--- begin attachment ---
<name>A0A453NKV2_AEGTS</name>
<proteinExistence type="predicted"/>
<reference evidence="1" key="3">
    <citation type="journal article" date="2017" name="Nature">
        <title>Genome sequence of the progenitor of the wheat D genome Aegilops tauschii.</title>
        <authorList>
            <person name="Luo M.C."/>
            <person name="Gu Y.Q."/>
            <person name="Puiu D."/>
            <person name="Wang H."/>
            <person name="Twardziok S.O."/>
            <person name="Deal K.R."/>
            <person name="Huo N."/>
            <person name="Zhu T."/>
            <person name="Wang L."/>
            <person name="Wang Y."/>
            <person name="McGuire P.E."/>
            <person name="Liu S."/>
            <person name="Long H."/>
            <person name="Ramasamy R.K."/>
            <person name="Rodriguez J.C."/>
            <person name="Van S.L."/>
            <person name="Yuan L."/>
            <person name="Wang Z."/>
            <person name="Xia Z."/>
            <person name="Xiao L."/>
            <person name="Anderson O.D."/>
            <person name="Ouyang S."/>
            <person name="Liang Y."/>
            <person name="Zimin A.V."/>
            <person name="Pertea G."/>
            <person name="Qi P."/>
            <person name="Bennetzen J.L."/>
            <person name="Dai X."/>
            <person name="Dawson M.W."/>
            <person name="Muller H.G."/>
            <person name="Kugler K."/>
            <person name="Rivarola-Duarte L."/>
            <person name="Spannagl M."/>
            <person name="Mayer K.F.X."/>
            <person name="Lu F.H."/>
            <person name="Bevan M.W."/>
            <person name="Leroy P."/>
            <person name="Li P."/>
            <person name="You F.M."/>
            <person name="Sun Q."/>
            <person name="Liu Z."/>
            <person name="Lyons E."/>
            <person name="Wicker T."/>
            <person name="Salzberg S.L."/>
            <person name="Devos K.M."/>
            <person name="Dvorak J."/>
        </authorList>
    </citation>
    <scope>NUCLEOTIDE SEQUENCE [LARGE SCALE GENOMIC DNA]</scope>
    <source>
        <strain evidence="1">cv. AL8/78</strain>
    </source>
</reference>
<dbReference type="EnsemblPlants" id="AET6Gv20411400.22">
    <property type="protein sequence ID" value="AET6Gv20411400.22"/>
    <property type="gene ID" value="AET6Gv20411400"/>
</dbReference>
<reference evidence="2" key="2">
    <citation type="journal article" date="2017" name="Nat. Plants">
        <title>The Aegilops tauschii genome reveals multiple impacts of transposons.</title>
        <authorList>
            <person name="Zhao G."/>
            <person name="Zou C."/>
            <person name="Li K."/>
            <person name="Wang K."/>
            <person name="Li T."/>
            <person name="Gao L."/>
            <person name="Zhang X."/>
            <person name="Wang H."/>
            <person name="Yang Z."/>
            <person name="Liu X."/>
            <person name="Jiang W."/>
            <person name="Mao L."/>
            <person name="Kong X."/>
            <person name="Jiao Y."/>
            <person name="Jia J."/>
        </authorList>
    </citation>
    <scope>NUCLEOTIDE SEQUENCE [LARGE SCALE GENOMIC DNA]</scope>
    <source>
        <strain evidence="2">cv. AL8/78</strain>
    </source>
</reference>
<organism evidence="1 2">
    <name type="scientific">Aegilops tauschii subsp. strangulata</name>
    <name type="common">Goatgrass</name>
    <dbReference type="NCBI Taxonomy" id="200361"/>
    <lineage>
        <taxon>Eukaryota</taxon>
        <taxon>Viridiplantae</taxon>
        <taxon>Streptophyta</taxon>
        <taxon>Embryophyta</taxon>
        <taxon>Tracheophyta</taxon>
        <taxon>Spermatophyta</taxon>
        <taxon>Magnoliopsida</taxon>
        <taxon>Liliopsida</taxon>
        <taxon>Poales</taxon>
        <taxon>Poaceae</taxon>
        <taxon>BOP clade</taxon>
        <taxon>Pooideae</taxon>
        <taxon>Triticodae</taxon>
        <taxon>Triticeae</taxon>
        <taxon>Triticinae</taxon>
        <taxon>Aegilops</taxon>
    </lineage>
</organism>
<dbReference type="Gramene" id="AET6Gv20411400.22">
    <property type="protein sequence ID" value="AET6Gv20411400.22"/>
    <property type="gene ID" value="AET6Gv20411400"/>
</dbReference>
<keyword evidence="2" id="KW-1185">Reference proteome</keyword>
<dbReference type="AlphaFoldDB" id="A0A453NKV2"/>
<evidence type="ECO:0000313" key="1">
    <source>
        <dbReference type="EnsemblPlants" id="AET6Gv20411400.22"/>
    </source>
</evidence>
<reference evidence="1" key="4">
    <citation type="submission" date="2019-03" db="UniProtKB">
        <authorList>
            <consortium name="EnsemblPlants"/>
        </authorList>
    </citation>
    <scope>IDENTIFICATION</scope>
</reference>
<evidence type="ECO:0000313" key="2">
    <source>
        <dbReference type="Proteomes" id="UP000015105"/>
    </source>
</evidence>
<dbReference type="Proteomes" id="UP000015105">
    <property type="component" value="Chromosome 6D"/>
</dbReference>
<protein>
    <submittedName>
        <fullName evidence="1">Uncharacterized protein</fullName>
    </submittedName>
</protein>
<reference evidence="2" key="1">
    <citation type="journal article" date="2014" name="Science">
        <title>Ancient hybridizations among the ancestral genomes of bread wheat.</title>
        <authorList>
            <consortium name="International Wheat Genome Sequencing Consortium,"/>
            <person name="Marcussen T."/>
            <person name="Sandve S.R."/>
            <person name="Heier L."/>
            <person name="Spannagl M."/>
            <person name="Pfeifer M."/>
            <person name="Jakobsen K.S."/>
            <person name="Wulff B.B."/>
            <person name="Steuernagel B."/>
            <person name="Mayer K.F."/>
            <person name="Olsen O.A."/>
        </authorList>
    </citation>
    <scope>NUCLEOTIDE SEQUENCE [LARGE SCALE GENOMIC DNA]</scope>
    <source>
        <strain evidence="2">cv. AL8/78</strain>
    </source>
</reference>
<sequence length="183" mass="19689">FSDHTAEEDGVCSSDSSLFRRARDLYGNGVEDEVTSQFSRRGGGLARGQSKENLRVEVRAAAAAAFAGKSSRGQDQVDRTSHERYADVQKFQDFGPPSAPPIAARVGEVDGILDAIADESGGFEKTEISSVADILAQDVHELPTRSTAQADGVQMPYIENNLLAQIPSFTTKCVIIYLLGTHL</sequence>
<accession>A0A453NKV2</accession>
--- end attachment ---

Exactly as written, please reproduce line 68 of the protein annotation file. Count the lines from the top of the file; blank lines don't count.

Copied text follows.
            <person name="Zhao G."/>